The item below comes from Mark Tre, the Cruise Examiner. I have already written about the new single cabins on the Norwegian Epic and here is more information on the same topic.
A Move Back to Single Cabins
While Fred Olsen Cruise Lines have included a number of single cabins in all of their ships for some time, P&O and NCL are now joining them with the new Azura and Norwegian Epic, and others such as Voyages to Antiquity are joining as well, while several lines continue to offer no single supplements on certain departures.
P&O’s Azura enters service today with 18 single cabins, 6 inside and 12 outside, These singles are so popular that they are sold out for all of 2010. But Norwegian Epic will far outstrip this, with 128 single cabins out of a total of 2,100. These so-called “studio” cabins are all inside and measure about 100 square feet each, smaller than the 120 square feet of first generation cruise ships but big enough for one person, and certainly a good way of using less desirable inside space to generate additional revenue from a singles market that has been clamoring for such accommodation for decades. The cost of a single cabin is usually more than the per person charge in a double, although on Norwegian Epic there will be no surcharge and studio customers will also get their own exclusive singles lounge.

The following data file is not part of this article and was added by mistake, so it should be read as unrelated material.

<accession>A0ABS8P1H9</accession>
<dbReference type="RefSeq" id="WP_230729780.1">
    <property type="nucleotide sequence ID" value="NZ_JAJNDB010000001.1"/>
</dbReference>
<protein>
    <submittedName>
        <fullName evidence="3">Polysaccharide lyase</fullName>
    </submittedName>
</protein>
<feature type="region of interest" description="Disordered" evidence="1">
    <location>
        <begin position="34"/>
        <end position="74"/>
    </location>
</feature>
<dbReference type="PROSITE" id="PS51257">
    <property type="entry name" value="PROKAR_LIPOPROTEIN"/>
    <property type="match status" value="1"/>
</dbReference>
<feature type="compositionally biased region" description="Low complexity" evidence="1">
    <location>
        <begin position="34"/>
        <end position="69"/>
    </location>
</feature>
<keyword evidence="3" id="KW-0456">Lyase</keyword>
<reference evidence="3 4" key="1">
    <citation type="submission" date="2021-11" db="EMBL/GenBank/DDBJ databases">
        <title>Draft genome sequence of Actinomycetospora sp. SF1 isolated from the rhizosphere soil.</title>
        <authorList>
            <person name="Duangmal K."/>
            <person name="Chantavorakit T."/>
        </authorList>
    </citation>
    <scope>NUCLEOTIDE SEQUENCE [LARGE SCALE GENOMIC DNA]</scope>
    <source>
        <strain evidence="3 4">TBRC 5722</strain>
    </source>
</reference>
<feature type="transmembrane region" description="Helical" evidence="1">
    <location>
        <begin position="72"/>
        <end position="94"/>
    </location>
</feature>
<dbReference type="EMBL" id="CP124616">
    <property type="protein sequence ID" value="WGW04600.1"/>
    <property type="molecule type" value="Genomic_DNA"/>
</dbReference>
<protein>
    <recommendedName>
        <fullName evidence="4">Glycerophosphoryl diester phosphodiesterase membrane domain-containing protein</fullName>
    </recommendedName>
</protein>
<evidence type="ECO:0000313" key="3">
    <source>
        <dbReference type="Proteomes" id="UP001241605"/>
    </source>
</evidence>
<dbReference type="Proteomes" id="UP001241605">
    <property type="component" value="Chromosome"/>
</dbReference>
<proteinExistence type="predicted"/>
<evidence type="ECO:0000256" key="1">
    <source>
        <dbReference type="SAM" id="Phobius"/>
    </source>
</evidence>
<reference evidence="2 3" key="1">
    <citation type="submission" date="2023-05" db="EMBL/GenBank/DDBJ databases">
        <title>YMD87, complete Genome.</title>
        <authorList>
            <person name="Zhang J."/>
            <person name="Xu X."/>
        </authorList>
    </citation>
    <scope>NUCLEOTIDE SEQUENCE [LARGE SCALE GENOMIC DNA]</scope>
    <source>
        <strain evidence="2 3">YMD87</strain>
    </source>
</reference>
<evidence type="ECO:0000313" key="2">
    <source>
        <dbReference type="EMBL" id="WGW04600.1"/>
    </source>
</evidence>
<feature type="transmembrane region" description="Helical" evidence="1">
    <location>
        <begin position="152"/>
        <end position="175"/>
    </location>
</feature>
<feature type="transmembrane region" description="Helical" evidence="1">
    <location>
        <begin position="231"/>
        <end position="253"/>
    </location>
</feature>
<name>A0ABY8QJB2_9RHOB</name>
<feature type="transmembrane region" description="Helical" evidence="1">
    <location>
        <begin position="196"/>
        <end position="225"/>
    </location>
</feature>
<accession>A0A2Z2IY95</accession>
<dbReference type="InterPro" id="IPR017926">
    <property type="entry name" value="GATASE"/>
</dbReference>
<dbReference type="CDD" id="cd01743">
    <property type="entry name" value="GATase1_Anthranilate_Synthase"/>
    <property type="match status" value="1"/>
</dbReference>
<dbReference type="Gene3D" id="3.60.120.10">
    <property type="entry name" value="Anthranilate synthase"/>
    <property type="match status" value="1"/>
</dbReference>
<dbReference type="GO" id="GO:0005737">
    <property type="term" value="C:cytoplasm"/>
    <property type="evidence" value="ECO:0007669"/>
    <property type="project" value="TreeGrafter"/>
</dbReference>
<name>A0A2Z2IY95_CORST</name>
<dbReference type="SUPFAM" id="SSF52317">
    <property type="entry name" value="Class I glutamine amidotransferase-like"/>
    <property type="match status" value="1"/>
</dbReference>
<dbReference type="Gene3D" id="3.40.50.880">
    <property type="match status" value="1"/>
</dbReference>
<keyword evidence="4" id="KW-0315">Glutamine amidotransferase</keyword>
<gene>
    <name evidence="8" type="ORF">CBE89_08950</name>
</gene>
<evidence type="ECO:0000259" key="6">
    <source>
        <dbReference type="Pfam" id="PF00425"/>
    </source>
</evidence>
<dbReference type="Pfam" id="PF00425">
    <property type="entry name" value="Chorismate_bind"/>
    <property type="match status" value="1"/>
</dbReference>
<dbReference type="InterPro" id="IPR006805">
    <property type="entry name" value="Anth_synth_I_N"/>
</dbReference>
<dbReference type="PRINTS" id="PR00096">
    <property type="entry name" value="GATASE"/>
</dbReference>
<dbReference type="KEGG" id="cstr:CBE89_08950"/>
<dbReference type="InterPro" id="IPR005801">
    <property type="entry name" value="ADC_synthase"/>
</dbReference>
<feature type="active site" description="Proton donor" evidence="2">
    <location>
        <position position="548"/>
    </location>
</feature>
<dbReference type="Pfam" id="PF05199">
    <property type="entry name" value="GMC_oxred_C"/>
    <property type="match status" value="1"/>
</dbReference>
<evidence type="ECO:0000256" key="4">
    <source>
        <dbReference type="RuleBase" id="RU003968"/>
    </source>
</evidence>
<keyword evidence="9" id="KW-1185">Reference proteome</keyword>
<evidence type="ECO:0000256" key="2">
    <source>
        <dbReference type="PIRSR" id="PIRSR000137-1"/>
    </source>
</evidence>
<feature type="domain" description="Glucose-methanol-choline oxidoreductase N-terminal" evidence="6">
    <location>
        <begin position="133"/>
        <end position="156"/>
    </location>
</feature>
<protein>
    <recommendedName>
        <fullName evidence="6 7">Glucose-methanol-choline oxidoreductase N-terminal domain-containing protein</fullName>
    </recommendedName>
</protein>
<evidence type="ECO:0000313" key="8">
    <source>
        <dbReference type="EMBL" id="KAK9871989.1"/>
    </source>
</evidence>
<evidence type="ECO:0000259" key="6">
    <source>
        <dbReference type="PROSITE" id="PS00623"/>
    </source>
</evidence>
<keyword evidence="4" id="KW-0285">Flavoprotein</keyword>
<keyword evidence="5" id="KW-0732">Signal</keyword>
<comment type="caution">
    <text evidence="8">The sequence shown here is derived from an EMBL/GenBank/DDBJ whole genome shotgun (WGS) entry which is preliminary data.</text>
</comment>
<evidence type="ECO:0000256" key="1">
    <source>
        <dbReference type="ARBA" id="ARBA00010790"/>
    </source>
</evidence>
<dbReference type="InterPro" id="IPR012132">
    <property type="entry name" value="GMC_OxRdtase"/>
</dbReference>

Until the Norwegian Epic, the Saga Ruby claimed the largest number of single cabins, with 70 (Saga Rose, now retired, had 60). Fred Olsen’s Balmoral was next with 63, while the Black Watch and Boudicca have 42 each and the Braemar 27, for 174 single cabins in a single fleet. In 2009, Fred Olsen booked 7,700 single passengers, almost two-thirds of which were female, and they accounted for 8% of their passenger carryings. This compares to about 3.5% for P&O.
Voyages to Antiquity has also joined the movement with 16 cabins on board their new Aegean Odyssey out of a total of 198. The little Hebridean Spirit, however, has the highest ratio of all, with 11 single cabins out of 30, or more than a third.
Until now, many lines have been charging single supplements of 75% or even 100%, which has just pushed away the business in favor of couples. The feeling that a single might spend only half as much as two in a cabin now seems to be giving way slowly to an attitude that catering to the singles market might indeed bring them some revenue that they did not have before. After all, although each cabin must be serviced, a studio cabin occupies only about 55% of the space of a more standard 180-square foot cabin, which has been the norm on some lines for many years now.
This is far different from the attitude that prevailed ten years ago, when the Queen Mary 2 was designed with nothing but double cabins despite the fact that her predecessor Queen Elizabeth 2 had offered 125 single cabins. The reason given at the time was shipbuilding methods and prefabricated cabins but singles now seem to be gaining some favour again in the cruise market.